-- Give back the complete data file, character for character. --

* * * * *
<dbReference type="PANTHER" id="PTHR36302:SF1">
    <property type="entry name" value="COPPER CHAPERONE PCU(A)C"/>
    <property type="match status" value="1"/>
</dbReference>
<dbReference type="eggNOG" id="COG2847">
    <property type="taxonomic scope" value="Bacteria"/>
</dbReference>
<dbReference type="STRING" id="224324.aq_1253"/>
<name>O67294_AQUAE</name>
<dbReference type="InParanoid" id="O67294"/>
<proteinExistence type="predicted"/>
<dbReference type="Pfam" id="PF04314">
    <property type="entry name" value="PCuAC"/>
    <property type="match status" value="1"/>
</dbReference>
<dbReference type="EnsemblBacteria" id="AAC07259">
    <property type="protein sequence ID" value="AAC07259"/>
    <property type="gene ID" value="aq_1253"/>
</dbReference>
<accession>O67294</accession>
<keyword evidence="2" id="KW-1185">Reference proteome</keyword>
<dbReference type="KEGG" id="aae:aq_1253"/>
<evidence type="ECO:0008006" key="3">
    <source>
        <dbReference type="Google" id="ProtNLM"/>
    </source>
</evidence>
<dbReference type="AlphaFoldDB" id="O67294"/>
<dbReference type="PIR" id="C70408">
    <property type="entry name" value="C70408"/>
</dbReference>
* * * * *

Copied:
<dbReference type="PANTHER" id="PTHR36302:SF1">
    <property type="entry name" value="COPPER CHAPERONE PCU(A)C"/>
    <property type="match status" value="1"/>
</dbReference>
<dbReference type="eggNOG" id="COG2847">
    <property type="taxonomic scope" value="Bacteria"/>
</dbReference>
<dbReference type="STRING" id="224324.aq_1253"/>
<name>O67294_AQUAE</name>
<dbReference type="InParanoid" id="O67294"/>
<proteinExistence type="predicted"/>
<dbReference type="Pfam" id="PF04314">
    <property type="entry name" value="PCuAC"/>
    <property type="match status" value="1"/>
</dbReference>
<dbReference type="EnsemblBacteria" id="AAC07259">
    <property type="protein sequence ID" value="AAC07259"/>
    <property type="gene ID" value="aq_1253"/>
</dbReference>
<accession>O67294</accession>
<keyword evidence="2" id="KW-1185">Reference proteome</keyword>
<dbReference type="KEGG" id="aae:aq_1253"/>
<evidence type="ECO:0008006" key="3">
    <source>
        <dbReference type="Google" id="ProtNLM"/>
    </source>
</evidence>
<dbReference type="AlphaFoldDB" id="O67294"/>
<dbReference type="PIR" id="C70408">
    <property type="entry name" value="C70408"/>
</dbReference>